A Fresh New Look for The Bible
We're doing a little balancing act today. As we're barely a month away from the American elections, it was to be expected that politically charged subjects might pop up, even on a primarily type-oriented blog. We are ultimately part of the world. So we thought it would be a sound idea to post two entries with different world views one after the other, to prevent people from accusing us of any bias. ;)
UK publishing house Hodder & Stoughton have published a new paperback edition of the Bible with a remarkable cover designed by Crush Design & Art Direction Ltd. On their website the Brighton based creative agency explains:
"We were set a tough challenge with this brief to create a fresh new look for The Bible and make it a best selling summer read. Our illustrations made this book the summer's must have accessory for any non card carrying Christian.
Crush was formed ten years ago in Hoxton, London and relocated to Brighton in 2001, but their client-base remains primarily in London and overseas. Founder Carl Rush attributes their success to being "a small company with big ideas and a great working atmosphere; we have music playing, good vibes and work bloody hard putting in long hours", he admits. Crush is made up of five designers and illustrators working for clients that span TV, music, publishing, advertising and packaging. Their illustration agency AgencyRush got them the commission from the religious division of Hodder & Stoughton.
The idea behind this edition of the Bible was to encourage people who might never have owned a Bible to feel comfortable buying a copy. Whether or not you believe in its content, you can't deny its significance – even in today's world – yet many people would probably be reluctant to buy a more traditional looking Bible. Eventually 4000 copies were sold; the booksellers liked the innovative approach and seemed very happy to stock the Bible. Crush experienced a fantastic reaction from the public sending them e-mails, asking where to get the book and commenting on how strong the cover is.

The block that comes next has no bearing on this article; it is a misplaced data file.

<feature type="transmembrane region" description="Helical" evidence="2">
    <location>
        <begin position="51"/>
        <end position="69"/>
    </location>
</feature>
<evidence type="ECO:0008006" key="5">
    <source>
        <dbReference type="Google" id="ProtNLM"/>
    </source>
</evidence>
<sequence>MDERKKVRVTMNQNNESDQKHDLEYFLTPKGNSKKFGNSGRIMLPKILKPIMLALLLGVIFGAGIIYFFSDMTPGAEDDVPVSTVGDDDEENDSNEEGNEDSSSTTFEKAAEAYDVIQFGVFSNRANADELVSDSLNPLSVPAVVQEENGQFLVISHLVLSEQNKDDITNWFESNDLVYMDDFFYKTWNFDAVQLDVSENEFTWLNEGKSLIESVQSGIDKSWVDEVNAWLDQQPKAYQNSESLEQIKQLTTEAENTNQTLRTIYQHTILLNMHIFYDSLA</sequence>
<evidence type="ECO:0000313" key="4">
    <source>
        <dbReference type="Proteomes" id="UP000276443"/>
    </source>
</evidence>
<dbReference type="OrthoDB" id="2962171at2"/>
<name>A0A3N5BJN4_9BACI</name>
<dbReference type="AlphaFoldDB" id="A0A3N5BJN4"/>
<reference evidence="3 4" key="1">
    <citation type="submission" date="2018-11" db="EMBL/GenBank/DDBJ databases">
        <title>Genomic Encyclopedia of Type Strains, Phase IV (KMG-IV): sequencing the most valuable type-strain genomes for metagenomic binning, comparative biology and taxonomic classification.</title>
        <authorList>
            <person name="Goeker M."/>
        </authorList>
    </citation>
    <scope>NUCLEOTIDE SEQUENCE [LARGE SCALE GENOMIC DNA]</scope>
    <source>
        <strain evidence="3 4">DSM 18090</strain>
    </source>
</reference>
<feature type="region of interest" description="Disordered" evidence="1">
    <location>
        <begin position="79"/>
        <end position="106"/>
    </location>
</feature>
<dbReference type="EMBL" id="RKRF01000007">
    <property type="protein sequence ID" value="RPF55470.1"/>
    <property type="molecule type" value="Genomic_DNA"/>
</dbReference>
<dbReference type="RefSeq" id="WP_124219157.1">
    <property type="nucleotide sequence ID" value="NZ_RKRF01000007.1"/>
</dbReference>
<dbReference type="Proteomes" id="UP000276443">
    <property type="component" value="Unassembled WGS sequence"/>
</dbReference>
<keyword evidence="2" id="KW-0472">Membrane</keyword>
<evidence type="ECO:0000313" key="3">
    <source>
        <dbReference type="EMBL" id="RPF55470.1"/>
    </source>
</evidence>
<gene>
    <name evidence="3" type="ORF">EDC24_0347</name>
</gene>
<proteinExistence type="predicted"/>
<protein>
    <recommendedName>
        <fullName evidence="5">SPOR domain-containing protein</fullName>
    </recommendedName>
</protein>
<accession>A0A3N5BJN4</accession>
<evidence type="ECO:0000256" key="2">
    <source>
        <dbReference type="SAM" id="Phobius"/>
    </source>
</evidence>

The complete cover illustration without any typographical elements (click the image for a full resolution version).
The inspiration for the cover illustration came from the back cover copy lines. Carl Rush considers them one of finest write ups he has seen, and would certainly make him interested enough to read the book. The text mentions "Mankind's poisoning of a beautiful world" and asks "The cause of wars and intolerance, or the most important book ever written? How well do you know the bible?" So the idea germinated to conjure up a really contemporary image of the Garden of Eden. On the flip side of the image Crush tried to illustrate the possible "poisoning and destruction of a beautiful world". Therefore the illustration shows Adam and Eve fat with the overindulgence of a consumer society gone out of control. The trees have died from pollution and skulls illustrate the destruction of the animal kingdom.
Carl Rush admits that the question he heard the most was: "How did you get away with this design?" The studio proposed three visuals and the client picked Adam and Eve – it's as simple as that. They didn't make Crush change a thing. Indeed – as unbelievable as it may sound – there were no corrections. Crush just put some more detail into the image and polished it. Unfortunately they didn't get to add the type as it was taken care of by the publisher's in-house art department. Carl told that if it was up to him he would have kept a very simple sans serif, so he's not sure what font they used.
Detail of the cover illustration
The cover is an arresting design. The first thing that hits you are the glowing colours and the surprising vertical division in a positive and a negative mirror image. The illustration style is an unexpected blend of naive art and information design reminiscent of the pictograms developed by Otl Aicher for the 1972 Munich Olympics. Examining the illustration up close reveals a number of intriguing details begging for interpretation. Crush definitely succeeded in what they set out to do – the eye-popping cover looks fresh and inviting. And even if some people may dismiss it as eye-candy, it is damn good candy, and a very effective design.
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